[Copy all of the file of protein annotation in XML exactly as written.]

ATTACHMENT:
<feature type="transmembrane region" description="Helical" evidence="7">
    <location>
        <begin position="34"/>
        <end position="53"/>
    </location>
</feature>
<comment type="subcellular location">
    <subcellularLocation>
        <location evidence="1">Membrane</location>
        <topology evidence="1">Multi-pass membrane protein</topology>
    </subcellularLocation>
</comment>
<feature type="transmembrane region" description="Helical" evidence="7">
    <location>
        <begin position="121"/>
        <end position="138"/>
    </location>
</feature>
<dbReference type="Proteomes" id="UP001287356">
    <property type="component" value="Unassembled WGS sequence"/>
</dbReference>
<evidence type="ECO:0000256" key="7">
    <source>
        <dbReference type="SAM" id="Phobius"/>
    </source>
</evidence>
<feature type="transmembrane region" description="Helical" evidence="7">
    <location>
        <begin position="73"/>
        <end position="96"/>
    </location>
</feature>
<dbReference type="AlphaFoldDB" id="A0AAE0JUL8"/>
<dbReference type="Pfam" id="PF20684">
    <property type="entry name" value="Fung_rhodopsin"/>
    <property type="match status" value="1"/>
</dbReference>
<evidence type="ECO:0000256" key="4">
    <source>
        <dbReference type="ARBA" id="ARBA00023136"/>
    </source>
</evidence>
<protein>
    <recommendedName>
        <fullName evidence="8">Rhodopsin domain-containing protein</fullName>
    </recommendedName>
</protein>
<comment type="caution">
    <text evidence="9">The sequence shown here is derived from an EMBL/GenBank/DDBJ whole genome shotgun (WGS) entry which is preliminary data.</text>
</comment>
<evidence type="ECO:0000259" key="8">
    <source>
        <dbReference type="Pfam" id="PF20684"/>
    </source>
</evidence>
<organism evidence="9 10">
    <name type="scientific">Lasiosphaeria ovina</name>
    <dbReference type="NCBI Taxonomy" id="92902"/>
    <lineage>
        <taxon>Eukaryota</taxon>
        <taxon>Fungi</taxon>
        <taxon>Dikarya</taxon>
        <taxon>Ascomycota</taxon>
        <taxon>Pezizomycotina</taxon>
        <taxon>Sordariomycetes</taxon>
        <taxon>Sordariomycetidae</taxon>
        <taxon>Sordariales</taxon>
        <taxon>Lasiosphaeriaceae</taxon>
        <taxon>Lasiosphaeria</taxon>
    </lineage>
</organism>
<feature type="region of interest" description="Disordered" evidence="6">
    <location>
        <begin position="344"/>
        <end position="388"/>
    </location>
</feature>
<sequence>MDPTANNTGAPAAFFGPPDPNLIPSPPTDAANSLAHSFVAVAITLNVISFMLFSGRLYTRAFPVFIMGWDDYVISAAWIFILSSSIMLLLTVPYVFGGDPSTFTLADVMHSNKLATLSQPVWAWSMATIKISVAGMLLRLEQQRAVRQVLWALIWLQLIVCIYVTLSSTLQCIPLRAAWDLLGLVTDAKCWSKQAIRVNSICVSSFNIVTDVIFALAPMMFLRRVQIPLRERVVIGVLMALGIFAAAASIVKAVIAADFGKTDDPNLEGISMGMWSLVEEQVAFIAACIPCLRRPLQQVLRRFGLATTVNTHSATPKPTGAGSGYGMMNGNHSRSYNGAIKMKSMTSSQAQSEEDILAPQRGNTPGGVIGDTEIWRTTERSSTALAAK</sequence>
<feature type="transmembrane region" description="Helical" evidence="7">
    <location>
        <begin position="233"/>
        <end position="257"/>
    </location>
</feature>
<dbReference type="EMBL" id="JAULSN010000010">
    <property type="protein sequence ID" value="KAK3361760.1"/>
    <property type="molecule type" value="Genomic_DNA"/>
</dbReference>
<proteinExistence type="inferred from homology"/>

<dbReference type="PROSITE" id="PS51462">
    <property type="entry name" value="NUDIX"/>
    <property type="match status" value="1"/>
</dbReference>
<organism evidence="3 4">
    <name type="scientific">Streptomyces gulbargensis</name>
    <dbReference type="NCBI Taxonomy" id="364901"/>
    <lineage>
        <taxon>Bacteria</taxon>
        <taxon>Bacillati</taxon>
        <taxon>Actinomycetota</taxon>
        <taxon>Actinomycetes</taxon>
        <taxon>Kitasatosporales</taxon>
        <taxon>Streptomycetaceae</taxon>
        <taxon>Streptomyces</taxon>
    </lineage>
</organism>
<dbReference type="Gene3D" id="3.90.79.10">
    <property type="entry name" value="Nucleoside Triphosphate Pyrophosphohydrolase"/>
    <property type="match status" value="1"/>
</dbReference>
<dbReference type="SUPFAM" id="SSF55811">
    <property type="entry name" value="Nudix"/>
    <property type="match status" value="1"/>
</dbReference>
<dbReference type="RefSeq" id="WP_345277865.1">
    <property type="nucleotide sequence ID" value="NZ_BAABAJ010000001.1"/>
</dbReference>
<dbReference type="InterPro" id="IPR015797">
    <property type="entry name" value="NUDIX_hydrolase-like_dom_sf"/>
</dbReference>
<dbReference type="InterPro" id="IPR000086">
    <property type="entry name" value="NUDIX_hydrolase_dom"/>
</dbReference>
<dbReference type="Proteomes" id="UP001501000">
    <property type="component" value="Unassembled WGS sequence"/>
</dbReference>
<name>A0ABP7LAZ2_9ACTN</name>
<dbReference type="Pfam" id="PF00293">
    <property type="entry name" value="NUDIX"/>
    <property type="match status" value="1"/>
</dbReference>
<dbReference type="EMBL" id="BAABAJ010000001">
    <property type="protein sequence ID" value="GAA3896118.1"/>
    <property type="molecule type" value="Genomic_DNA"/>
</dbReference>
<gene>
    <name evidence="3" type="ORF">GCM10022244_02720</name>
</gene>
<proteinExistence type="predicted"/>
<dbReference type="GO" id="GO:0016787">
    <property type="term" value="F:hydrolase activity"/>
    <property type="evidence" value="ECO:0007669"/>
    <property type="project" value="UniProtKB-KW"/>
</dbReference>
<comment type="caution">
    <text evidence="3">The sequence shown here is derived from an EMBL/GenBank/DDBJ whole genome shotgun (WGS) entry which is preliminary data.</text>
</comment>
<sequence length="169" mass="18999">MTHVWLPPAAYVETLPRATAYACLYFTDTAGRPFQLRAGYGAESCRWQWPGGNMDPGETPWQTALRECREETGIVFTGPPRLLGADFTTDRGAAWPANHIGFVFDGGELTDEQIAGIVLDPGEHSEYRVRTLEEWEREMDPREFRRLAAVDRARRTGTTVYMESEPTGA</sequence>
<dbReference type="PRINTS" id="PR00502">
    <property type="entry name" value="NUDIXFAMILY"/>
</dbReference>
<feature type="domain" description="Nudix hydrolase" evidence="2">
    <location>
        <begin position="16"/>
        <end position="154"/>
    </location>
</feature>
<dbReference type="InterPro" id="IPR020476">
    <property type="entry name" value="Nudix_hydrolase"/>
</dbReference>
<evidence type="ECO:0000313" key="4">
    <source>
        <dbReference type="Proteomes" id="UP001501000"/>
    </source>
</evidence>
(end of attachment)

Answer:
<feature type="transmembrane region" description="Helical" evidence="7">
    <location>
        <begin position="34"/>
        <end position="53"/>
    </location>
</feature>
<comment type="subcellular location">
    <subcellularLocation>
        <location evidence="1">Membrane</location>
        <topology evidence="1">Multi-pass membrane protein</topology>
    </subcellularLocation>
</comment>
<feature type="transmembrane region" description="Helical" evidence="7">
    <location>
        <begin position="121"/>
        <end position="138"/>
    </location>
</feature>
<dbReference type="Proteomes" id="UP001287356">
    <property type="component" value="Unassembled WGS sequence"/>
</dbReference>
<evidence type="ECO:0000256" key="7">
    <source>
        <dbReference type="SAM" id="Phobius"/>
    </source>
</evidence>
<feature type="transmembrane region" description="Helical" evidence="7">
    <location>
        <begin position="73"/>
        <end position="96"/>
    </location>
</feature>
<dbReference type="AlphaFoldDB" id="A0AAE0JUL8"/>
<dbReference type="Pfam" id="PF20684">
    <property type="entry name" value="Fung_rhodopsin"/>
    <property type="match status" value="1"/>
</dbReference>
<evidence type="ECO:0000256" key="4">
    <source>
        <dbReference type="ARBA" id="ARBA00023136"/>
    </source>
</evidence>
<protein>
    <recommendedName>
        <fullName evidence="8">Rhodopsin domain-containing protein</fullName>
    </recommendedName>
</protein>
<comment type="caution">
    <text evidence="9">The sequence shown here is derived from an EMBL/GenBank/DDBJ whole genome shotgun (WGS) entry which is preliminary data.</text>
</comment>
<evidence type="ECO:0000259" key="8">
    <source>
        <dbReference type="Pfam" id="PF20684"/>
    </source>
</evidence>
<organism evidence="9 10">
    <name type="scientific">Lasiosphaeria ovina</name>
    <dbReference type="NCBI Taxonomy" id="92902"/>
    <lineage>
        <taxon>Eukaryota</taxon>
        <taxon>Fungi</taxon>
        <taxon>Dikarya</taxon>
        <taxon>Ascomycota</taxon>
        <taxon>Pezizomycotina</taxon>
        <taxon>Sordariomycetes</taxon>
        <taxon>Sordariomycetidae</taxon>
        <taxon>Sordariales</taxon>
        <taxon>Lasiosphaeriaceae</taxon>
        <taxon>Lasiosphaeria</taxon>
    </lineage>
</organism>
<feature type="region of interest" description="Disordered" evidence="6">
    <location>
        <begin position="344"/>
        <end position="388"/>
    </location>
</feature>
<sequence>MDPTANNTGAPAAFFGPPDPNLIPSPPTDAANSLAHSFVAVAITLNVISFMLFSGRLYTRAFPVFIMGWDDYVISAAWIFILSSSIMLLLTVPYVFGGDPSTFTLADVMHSNKLATLSQPVWAWSMATIKISVAGMLLRLEQQRAVRQVLWALIWLQLIVCIYVTLSSTLQCIPLRAAWDLLGLVTDAKCWSKQAIRVNSICVSSFNIVTDVIFALAPMMFLRRVQIPLRERVVIGVLMALGIFAAAASIVKAVIAADFGKTDDPNLEGISMGMWSLVEEQVAFIAACIPCLRRPLQQVLRRFGLATTVNTHSATPKPTGAGSGYGMMNGNHSRSYNGAIKMKSMTSSQAQSEEDILAPQRGNTPGGVIGDTEIWRTTERSSTALAAK</sequence>
<feature type="transmembrane region" description="Helical" evidence="7">
    <location>
        <begin position="233"/>
        <end position="257"/>
    </location>
</feature>
<dbReference type="EMBL" id="JAULSN010000010">
    <property type="protein sequence ID" value="KAK3361760.1"/>
    <property type="molecule type" value="Genomic_DNA"/>
</dbReference>
<proteinExistence type="inferred from homology"/>

<dbReference type="PROSITE" id="PS51462">
    <property type="entry name" value="NUDIX"/>
    <property type="match status" value="1"/>
</dbReference>
<organism evidence="3 4">
    <name type="scientific">Streptomyces gulbargensis</name>
    <dbReference type="NCBI Taxonomy" id="364901"/>
    <lineage>
        <taxon>Bacteria</taxon>
        <taxon>Bacillati</taxon>
        <taxon>Actinomycetota</taxon>
        <taxon>Actinomycetes</taxon>
        <taxon>Kitasatosporales</taxon>
        <taxon>Streptomycetaceae</taxon>
        <taxon>Streptomyces</taxon>
    </lineage>
</organism>
<dbReference type="Gene3D" id="3.90.79.10">
    <property type="entry name" value="Nucleoside Triphosphate Pyrophosphohydrolase"/>
    <property type="match status" value="1"/>
</dbReference>
<dbReference type="SUPFAM" id="SSF55811">
    <property type="entry name" value="Nudix"/>
    <property type="match status" value="1"/>
</dbReference>
<dbReference type="RefSeq" id="WP_345277865.1">
    <property type="nucleotide sequence ID" value="NZ_BAABAJ010000001.1"/>
</dbReference>
<dbReference type="InterPro" id="IPR015797">
    <property type="entry name" value="NUDIX_hydrolase-like_dom_sf"/>
</dbReference>
<dbReference type="InterPro" id="IPR000086">
    <property type="entry name" value="NUDIX_hydrolase_dom"/>
</dbReference>
<dbReference type="Proteomes" id="UP001501000">
    <property type="component" value="Unassembled WGS sequence"/>
</dbReference>
<name>A0ABP7LAZ2_9ACTN</name>
<dbReference type="Pfam" id="PF00293">
    <property type="entry name" value="NUDIX"/>
    <property type="match status" value="1"/>
</dbReference>
<dbReference type="EMBL" id="BAABAJ010000001">
    <property type="protein sequence ID" value="GAA3896118.1"/>
    <property type="molecule type" value="Genomic_DNA"/>
</dbReference>
<gene>
    <name evidence="3" type="ORF">GCM10022244_02720</name>
</gene>
<proteinExistence type="predicted"/>
<dbReference type="GO" id="GO:0016787">
    <property type="term" value="F:hydrolase activity"/>
    <property type="evidence" value="ECO:0007669"/>
    <property type="project" value="UniProtKB-KW"/>
</dbReference>
<comment type="caution">
    <text evidence="3">The sequence shown here is derived from an EMBL/GenBank/DDBJ whole genome shotgun (WGS) entry which is preliminary data.</text>
</comment>
<sequence length="169" mass="18999">MTHVWLPPAAYVETLPRATAYACLYFTDTAGRPFQLRAGYGAESCRWQWPGGNMDPGETPWQTALRECREETGIVFTGPPRLLGADFTTDRGAAWPANHIGFVFDGGELTDEQIAGIVLDPGEHSEYRVRTLEEWEREMDPREFRRLAAVDRARRTGTTVYMESEPTGA</sequence>
<dbReference type="PRINTS" id="PR00502">
    <property type="entry name" value="NUDIXFAMILY"/>
</dbReference>
<feature type="domain" description="Nudix hydrolase" evidence="2">
    <location>
        <begin position="16"/>
        <end position="154"/>
    </location>
</feature>
<dbReference type="InterPro" id="IPR020476">
    <property type="entry name" value="Nudix_hydrolase"/>
</dbReference>
<evidence type="ECO:0000313" key="4">
    <source>
        <dbReference type="Proteomes" id="UP001501000"/>
    </source>
</evidence>